International Research Shows Australian Women Lead the Way in Businesses

New research paints a rosy picture of the state of entrepreneurship in Australia, and points to Australian women as being the most entrepreneurial in the world.

The research, compiled by the Australian Centre for Entrepreneurship (ACE) in partnership with the Global Entrepreneurship Monitor (GEM), indicates that last year 10 per cent of the Australian adult population was involved in setting up or owning newly-founded businesses.

ACE Associate Professor Paul Steffens said Australia was second only to the United States in this regard.

“Out of the 23 developed countries surveyed, the US came up trumps with just over 12 per cent with Australia a close second at 10.5 per cent. Even more encouraging is that fewer of these new Australian businesses were born out of necessity – 15 per cent – compared with more than 21 per cent for the US,” he said.

“This is very encouraging and indicates that Australia has been weathering the global financial crisis well.

“Most new businesses started to take advantage of a perceived lucrative business opportunity with only about a fifth started out of a lack of alternative options for work.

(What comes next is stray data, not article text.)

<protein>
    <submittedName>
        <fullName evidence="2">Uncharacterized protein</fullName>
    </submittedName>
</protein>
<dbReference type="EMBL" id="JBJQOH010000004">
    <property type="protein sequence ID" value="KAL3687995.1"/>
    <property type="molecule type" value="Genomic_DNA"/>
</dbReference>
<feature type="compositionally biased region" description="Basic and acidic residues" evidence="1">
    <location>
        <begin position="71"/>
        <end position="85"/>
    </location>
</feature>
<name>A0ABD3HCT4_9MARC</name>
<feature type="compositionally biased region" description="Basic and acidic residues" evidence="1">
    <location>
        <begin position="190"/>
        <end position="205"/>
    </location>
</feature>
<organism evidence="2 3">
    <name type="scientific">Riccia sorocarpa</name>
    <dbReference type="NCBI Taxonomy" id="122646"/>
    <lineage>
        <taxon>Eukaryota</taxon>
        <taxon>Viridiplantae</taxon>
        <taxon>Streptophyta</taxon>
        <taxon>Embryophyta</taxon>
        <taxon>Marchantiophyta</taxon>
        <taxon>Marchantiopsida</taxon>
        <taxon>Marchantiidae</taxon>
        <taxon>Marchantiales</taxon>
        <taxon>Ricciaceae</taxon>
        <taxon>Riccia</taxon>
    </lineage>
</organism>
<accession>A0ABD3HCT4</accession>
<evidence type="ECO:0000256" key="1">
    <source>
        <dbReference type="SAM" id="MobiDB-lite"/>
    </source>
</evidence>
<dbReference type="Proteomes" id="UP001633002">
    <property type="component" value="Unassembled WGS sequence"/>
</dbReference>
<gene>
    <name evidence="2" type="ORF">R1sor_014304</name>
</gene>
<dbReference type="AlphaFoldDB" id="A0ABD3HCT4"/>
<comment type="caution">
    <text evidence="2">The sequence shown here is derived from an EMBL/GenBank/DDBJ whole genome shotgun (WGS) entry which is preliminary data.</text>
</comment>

“This is significant because it points to a culture of genuine innovation and entrepreneurship.”

Professor Steffens said 19 per cent of those 2000 businesses surveyed intended to grow their businesses and employ more staff over the next five years.

“This sort of optimism places Australia higher than average when compared with other developed economies,” he said.

He said the research results were particularly interesting in relation to women in business.

“With 7.8 per cent of adult women involved in setting up a new business or owning newly founded businesses, Australia ranks number one among developed economies.

“What’s interesting too is that Australia is the only developed economy where men and women are participating virtually equally in this endeavour.